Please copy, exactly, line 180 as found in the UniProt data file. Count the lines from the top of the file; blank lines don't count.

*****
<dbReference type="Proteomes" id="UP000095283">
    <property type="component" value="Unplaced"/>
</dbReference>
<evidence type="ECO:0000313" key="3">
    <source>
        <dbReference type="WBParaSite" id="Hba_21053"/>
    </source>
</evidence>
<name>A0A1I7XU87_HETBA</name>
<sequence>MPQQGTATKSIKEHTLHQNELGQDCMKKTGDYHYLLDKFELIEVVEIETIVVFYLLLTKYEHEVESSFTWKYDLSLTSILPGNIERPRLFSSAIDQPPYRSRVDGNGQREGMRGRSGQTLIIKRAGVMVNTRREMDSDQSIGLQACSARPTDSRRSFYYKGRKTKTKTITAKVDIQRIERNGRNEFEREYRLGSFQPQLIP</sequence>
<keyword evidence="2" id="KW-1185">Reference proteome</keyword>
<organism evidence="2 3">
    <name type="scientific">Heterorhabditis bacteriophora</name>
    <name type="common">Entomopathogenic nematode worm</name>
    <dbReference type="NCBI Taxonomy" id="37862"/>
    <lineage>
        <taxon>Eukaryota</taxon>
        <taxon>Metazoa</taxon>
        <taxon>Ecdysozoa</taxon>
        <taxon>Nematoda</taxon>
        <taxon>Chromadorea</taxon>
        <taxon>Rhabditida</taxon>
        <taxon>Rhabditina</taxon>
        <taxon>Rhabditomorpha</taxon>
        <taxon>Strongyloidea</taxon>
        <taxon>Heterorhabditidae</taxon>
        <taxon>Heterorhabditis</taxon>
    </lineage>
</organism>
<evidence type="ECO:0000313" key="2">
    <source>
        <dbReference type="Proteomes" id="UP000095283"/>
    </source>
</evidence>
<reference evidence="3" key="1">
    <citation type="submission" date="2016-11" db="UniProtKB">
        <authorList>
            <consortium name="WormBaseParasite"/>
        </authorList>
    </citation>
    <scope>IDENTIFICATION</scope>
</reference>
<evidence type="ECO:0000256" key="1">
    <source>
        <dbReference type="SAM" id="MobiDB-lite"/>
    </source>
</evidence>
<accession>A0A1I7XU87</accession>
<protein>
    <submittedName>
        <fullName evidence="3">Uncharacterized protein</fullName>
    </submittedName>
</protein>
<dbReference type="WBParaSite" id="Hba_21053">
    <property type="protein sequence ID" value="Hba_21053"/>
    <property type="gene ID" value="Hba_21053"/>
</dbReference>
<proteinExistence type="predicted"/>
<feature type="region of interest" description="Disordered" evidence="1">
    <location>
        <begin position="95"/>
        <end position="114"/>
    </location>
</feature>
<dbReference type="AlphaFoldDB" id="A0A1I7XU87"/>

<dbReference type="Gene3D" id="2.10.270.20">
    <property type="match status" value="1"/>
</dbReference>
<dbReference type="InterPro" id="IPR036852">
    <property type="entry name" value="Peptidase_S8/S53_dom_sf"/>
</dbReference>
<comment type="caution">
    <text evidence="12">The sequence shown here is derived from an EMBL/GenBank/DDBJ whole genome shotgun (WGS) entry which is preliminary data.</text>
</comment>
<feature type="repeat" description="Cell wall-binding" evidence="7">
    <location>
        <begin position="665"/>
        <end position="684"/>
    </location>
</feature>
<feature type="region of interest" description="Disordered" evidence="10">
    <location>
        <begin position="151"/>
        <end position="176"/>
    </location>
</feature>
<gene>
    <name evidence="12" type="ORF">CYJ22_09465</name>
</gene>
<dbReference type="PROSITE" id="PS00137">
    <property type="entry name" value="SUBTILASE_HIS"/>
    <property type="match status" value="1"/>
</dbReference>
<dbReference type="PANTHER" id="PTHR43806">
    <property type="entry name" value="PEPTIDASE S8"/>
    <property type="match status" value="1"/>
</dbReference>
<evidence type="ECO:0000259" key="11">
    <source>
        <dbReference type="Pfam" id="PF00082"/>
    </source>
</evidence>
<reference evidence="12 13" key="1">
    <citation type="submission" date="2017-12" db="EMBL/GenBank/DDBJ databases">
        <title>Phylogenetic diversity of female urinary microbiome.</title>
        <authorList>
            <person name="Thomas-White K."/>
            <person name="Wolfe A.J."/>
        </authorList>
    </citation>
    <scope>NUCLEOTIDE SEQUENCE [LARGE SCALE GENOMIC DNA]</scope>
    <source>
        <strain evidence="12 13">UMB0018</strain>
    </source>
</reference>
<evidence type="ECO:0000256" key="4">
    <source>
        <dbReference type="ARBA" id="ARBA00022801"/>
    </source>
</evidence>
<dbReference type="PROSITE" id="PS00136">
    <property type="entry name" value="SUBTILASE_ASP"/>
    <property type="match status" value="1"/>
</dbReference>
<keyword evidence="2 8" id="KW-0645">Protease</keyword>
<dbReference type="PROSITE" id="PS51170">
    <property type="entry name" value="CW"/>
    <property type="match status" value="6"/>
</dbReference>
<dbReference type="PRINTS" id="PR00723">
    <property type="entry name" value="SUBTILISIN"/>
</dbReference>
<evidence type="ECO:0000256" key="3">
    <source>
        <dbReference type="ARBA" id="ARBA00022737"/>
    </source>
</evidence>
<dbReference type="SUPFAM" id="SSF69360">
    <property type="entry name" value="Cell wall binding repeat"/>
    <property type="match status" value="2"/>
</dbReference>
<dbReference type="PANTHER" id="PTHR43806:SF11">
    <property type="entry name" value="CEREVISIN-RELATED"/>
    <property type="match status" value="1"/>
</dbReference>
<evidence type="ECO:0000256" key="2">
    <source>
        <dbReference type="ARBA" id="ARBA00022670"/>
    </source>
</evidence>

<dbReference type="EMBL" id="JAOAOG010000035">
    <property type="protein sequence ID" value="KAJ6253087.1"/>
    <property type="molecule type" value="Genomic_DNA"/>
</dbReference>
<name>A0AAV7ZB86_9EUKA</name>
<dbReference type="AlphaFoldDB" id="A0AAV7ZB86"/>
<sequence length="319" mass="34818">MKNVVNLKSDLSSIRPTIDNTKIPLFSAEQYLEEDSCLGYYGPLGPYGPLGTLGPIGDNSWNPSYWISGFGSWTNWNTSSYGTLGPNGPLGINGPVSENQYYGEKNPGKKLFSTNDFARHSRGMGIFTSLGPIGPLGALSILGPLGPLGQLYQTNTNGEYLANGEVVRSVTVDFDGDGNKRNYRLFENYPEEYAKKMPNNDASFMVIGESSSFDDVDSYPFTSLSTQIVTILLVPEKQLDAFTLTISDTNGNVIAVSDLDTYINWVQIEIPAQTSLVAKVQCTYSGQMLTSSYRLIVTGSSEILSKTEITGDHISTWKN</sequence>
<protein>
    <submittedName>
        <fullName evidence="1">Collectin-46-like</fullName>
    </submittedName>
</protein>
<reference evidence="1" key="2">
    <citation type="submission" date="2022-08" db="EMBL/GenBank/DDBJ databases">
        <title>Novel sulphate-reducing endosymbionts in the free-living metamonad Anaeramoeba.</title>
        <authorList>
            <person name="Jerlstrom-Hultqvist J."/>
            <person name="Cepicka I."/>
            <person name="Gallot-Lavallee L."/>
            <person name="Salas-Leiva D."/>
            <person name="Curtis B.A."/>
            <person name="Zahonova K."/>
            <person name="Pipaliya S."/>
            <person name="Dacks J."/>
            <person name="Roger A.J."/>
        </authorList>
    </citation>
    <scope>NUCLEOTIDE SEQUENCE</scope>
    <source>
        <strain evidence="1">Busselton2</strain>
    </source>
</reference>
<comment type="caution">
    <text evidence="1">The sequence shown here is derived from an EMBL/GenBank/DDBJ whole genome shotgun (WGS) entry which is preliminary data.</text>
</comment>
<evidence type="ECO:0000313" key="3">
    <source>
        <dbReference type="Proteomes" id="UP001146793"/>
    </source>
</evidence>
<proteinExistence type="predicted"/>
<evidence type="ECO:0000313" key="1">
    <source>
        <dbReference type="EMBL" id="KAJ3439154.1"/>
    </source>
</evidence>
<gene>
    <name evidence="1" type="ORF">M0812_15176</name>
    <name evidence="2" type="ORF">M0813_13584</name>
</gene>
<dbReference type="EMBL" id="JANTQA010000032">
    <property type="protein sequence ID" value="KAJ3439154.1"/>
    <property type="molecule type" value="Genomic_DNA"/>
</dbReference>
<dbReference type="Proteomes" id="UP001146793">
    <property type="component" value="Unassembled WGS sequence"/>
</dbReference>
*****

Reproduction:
        <strain evidence="1">Busselton2</strain>